Unmanned immigration counters, hour-long queues at Mumbai airport

  • Hindustan Times, Mumbai
  • Updated: Jul 22, 2016 13:05 IST
Aeroplanes lined up for take off at domestic airport on Tuesday. Plane servies hit by heavy rain and the runway was closed for half an hour for poor visibility resulting delay and chaos at the airport. HT photo by Vijayanand Gupta. 01-07-08

“Empty counters and over 5,000 people waiting to clear immigration at 5 am,” read a tweet by a passenger stuck at the Chhatrapati Shivaji International Airport on Thursday morning. While a long wait at immigration counters is a chronic woe for city fliers, no respite from the manpower crunch has enraged passengers.

Sources in the civil aviation ministry said the Mumbai International Airport Limited (MIAL) wrote another note to the union home ministry last month, asking it to appoint officers to man empty immigration counters. A report on angry fliers’ reactions on the airport’s social media channel was attached.

“The Mumbai airport had red-flagged the staff crunch in 2013,” said a senior ministry official requesting anonymity. He added this was obvious as its newest terminal T2 opened in February, a year later.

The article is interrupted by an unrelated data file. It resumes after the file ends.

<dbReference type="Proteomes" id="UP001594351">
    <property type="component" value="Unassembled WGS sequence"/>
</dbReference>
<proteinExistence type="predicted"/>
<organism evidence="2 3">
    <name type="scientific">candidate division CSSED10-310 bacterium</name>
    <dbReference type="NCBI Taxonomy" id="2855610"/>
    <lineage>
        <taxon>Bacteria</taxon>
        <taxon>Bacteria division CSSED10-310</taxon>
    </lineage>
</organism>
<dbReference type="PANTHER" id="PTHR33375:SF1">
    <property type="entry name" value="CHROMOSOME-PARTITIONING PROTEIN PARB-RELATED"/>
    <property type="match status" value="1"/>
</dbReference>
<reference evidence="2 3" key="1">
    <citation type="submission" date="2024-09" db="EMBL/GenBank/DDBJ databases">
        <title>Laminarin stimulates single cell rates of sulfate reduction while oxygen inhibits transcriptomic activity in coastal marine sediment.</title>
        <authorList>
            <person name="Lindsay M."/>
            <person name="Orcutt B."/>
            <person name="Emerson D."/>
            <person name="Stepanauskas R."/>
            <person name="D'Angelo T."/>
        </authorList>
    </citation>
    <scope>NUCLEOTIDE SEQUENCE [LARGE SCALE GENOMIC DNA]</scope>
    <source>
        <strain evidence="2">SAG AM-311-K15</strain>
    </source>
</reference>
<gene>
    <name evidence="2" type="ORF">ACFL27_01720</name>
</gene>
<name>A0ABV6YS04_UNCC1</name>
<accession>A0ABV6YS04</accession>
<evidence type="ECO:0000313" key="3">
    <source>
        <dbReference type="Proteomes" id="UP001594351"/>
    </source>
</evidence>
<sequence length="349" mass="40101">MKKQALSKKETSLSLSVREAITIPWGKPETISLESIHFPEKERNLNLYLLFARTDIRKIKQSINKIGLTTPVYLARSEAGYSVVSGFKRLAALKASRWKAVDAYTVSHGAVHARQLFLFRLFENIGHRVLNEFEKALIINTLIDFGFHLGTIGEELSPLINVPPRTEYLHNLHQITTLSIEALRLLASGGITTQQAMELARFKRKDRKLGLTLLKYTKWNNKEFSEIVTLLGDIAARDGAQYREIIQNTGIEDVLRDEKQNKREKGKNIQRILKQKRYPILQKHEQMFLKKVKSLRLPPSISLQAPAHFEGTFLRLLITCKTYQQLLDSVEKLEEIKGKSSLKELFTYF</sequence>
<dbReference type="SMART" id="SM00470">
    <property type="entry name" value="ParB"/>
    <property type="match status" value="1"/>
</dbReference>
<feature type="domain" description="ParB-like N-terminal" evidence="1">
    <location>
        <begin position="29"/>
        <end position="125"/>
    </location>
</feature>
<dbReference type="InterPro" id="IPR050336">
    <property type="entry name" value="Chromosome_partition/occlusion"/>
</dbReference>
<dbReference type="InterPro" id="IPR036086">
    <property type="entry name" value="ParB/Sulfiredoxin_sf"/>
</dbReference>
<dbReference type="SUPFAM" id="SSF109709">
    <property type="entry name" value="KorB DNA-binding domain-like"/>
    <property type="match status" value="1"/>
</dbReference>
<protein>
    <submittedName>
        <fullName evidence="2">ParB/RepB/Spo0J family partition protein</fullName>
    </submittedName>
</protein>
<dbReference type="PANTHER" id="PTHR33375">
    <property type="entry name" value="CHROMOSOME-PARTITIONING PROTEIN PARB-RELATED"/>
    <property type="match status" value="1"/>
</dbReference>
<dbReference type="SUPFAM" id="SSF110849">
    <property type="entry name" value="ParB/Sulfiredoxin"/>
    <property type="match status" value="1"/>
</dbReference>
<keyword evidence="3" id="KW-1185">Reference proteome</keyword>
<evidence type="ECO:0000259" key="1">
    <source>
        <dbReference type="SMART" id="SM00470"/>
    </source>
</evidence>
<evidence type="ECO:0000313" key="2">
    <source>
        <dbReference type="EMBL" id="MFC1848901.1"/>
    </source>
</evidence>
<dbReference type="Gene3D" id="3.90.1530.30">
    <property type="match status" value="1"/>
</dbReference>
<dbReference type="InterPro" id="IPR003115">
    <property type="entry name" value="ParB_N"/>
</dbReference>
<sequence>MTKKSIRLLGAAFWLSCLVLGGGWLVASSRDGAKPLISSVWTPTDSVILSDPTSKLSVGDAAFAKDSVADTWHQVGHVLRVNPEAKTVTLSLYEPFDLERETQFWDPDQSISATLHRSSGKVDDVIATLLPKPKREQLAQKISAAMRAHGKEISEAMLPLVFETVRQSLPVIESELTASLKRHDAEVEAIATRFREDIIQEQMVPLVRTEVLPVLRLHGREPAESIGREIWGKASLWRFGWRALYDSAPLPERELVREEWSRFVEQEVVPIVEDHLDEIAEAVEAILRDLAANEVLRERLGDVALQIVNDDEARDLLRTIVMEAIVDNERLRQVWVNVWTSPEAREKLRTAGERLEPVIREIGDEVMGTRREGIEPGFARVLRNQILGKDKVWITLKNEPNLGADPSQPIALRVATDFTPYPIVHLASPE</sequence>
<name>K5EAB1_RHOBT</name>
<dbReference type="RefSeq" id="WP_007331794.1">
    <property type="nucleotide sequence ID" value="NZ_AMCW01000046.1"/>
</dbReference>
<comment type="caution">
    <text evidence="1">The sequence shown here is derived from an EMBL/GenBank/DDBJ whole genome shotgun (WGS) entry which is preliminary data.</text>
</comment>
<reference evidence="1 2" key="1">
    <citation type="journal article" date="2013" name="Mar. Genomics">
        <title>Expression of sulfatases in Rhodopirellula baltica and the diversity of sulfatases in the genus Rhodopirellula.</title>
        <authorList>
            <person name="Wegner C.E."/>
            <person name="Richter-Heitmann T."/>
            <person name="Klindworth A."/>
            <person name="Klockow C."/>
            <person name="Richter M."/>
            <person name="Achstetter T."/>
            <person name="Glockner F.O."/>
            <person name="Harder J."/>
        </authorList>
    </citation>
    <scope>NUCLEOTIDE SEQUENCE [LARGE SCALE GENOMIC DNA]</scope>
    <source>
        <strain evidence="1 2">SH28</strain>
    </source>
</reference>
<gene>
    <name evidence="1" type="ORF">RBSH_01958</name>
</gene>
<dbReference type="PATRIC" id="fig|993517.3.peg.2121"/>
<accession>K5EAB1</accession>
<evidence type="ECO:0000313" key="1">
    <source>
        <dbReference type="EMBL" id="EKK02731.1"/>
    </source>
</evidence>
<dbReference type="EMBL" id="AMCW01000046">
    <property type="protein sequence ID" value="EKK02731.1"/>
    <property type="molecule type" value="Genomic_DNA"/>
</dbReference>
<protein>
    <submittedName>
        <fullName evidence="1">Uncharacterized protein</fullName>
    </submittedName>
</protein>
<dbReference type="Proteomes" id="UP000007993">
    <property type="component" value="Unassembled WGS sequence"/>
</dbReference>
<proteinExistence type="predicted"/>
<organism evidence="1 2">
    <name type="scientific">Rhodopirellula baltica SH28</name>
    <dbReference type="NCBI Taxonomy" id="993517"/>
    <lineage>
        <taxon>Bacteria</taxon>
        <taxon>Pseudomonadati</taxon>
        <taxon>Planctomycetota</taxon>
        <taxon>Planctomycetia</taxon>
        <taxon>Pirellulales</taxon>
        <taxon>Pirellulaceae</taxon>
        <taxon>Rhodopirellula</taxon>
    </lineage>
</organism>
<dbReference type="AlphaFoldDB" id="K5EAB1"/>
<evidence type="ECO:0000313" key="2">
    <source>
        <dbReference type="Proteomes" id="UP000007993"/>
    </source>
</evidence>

The X-shaped terminal has more than 140 immigration counters divided between the arrivals and departure level. Frequent fliers said more than half are unmanned.

“More than 100 immigration counters but only 20-odd working at the Mumbai airport. Children standing in the queue for two hours,” tweeted Vineet Minocha, a passenger, on Thursday morning.

“Five hours to travel from Mauritius to Mumbai, three hours to clear immigration at Mumbai airport,” Pratik Gandhi, another passenger wrote on Twitter on July 19.

On December 7, 2013, HT had reported that T2 could face a shortage of immigration officers after MIAL sent a last-minute request for 393 additional immigration officers in November, citing an increase in counters from 81 to 142.

The deputy commissioner of police, Supriya Patil Yadav, who heads the foreign regional registration office in-charge of immigration admitted the shortage but said that counting empty counters was not the right yardstick to assess the problem. “Immigration counters have been built keeping in mind the passenger growth projections for the next five years. Manpower cannot be increased accordingly.”

She added that there were adequate immigration officers but peak hours see long queues owing to “bunching of flights”. “I cannot share the status of new appointments at the moment as I am on leave till early August,” she said.

However, industry projections show that the city airport is almost packed to its capacity. It entered the big league of busy world airports by catering to 41.7 million passengers in 2015-16. A report released by aviation think tank Centre for Asia Pacific Aviation (CAPA India) last November projected that by 2018-19, CSIA’s capacity would be filled to the brim with 48 million fliers in a year. Until last year, the city airport had filled more than three-fourth of its capacity - the highest among metro airports in India along with Chennai, the report added. Even Delhi, the country’s busiest airport has utilised only 41% of its capacity.

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